Monday, April 16, 2007

Getting Started

I once read a poll in a magazine that my mom's generation typically spent an hour or more cooking dinner each night. The same poll indicated that my generation spends half an hour or less. Times have changed, women have changed, and we no longer have room in our lives for meals that require huge amount of effort on a regular basis.

I enjoy cooking, but I do not enjoy trying to decide what to make. After finding myself standing in front of the refrigerator at 4Pm too many times, stumped as to what to cook that night, I've changed the way I approach dinner.

Also, with two small children to care for, getting my routine down to the nitty gritty means I can still put a healthy, wholesome and tasty meal on the table without spending too much time in the kitchen.

Some things that have worked for me:

I plan my meals in advance. Not so much a schedule set in stone, but I choose a handful of meals that sound good, write down any ingredients I don't have on hand, then organize my grocery list by section, to eliminate extra time spent food shopping. I shop once a week or so so I can buy plenty of fresh produce, meat and fish without worrying about it spoiling. Having a rough idea ahead of time helps me plan in my head what I need to do, and eliminates a lot of convenience items that are also sometimes too high in salt, sugar, or processed ingredients.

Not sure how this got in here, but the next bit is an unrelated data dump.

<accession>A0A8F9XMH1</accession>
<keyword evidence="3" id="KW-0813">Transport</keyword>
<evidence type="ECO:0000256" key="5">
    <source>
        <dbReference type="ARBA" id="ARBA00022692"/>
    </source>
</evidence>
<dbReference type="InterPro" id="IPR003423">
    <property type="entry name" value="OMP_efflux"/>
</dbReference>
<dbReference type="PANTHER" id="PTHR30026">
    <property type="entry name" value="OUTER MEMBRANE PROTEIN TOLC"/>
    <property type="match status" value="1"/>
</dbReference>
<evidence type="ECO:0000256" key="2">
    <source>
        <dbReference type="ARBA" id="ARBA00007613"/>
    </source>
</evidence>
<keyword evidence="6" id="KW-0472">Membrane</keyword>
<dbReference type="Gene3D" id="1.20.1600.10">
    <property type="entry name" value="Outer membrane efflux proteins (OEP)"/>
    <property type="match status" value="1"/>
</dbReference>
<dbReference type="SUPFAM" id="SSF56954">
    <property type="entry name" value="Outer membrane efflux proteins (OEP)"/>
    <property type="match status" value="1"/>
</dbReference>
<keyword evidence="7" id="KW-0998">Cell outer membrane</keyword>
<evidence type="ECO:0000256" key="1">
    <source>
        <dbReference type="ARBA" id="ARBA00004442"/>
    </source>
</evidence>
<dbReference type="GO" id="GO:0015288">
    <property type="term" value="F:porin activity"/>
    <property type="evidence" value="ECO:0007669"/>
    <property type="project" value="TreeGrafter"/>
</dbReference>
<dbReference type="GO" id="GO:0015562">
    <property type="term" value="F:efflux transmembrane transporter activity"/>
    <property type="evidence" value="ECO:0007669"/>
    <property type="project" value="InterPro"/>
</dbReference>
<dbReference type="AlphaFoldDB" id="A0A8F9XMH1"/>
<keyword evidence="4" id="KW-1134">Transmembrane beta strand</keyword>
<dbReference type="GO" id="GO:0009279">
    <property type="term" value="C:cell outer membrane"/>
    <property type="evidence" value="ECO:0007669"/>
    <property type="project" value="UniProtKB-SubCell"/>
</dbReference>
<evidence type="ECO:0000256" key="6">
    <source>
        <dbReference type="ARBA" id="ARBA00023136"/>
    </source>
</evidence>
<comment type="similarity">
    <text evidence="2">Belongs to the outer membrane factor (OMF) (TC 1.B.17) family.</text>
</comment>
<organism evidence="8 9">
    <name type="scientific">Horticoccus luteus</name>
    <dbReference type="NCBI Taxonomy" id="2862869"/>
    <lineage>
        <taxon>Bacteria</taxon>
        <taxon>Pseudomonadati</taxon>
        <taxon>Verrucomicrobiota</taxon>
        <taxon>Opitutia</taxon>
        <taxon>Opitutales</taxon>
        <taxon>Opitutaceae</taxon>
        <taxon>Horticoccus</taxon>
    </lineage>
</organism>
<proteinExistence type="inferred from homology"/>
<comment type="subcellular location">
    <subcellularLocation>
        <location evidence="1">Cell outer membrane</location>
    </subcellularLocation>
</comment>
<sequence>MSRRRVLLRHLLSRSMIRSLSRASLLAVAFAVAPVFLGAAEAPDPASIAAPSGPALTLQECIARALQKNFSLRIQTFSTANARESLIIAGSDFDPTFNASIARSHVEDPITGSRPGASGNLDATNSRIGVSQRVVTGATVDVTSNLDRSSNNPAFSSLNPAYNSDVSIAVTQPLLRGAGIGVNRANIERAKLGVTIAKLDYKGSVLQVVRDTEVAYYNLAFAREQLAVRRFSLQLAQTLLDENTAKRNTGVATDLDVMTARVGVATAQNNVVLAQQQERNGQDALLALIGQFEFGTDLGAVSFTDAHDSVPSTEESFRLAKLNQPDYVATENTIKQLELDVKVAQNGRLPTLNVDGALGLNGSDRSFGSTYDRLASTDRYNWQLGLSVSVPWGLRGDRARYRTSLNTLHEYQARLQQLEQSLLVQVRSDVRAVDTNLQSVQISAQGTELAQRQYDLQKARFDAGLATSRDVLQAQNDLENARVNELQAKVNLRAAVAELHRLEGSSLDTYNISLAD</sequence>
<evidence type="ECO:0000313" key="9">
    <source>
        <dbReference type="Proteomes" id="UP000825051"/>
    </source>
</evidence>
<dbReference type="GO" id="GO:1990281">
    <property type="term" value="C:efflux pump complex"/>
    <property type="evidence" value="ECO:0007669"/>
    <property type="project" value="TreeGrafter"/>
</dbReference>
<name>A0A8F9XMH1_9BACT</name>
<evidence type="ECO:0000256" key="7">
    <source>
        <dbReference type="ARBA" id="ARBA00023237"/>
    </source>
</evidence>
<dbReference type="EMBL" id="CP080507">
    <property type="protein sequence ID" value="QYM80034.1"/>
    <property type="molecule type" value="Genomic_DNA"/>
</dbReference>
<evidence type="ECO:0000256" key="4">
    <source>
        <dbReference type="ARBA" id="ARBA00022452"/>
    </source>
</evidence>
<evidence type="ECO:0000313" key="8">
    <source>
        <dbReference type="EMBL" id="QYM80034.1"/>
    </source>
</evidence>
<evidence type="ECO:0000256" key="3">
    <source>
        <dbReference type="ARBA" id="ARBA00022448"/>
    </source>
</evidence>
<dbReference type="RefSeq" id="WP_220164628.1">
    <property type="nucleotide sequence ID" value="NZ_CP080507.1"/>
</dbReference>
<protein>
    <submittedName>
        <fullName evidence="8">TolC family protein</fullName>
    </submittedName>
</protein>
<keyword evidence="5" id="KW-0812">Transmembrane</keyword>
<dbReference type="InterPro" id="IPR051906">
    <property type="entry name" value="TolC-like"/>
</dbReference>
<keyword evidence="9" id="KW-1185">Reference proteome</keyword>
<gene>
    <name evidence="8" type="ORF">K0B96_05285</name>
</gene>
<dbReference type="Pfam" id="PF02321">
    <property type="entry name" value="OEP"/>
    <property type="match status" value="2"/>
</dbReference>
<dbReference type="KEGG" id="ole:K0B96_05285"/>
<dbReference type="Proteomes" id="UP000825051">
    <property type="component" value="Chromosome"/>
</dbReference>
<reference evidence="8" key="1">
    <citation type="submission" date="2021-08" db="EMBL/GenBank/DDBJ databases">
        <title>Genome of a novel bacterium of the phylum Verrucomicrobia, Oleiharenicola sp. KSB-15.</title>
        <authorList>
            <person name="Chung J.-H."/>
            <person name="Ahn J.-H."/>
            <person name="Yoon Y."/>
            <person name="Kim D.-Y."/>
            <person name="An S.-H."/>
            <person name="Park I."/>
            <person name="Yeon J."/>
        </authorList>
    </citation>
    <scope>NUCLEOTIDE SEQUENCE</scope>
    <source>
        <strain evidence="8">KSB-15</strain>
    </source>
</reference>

I subscribe to a cooking magazine and use other websites and publications as references. I like magazines that use everyday staples that my picky family will eat and that won't require me to go across town to the organic grocery store, or pay an arm and a leg for exotic ingredients. See the "Links" box for more information.

I also have an arsenal of cooking gadgets that cut prep time. You can see some of them in the sidebar box, "Saving Time and Money." Look for posts on how to navigate the grocery store, how to read nutrition labels and ways to maximize your effort in the kitchen.

In addition, my young son likes to "help" cook, so I enlist him to do safe and non-messy steps. As an added advantage, he is more likely to try something if he helped cook it, even if all he did was push the start button on the microwave.

You don't have to be a Food Network icon to put healthy, tasty and fast meals on the table for your family! Welcome, and have fun getting started!

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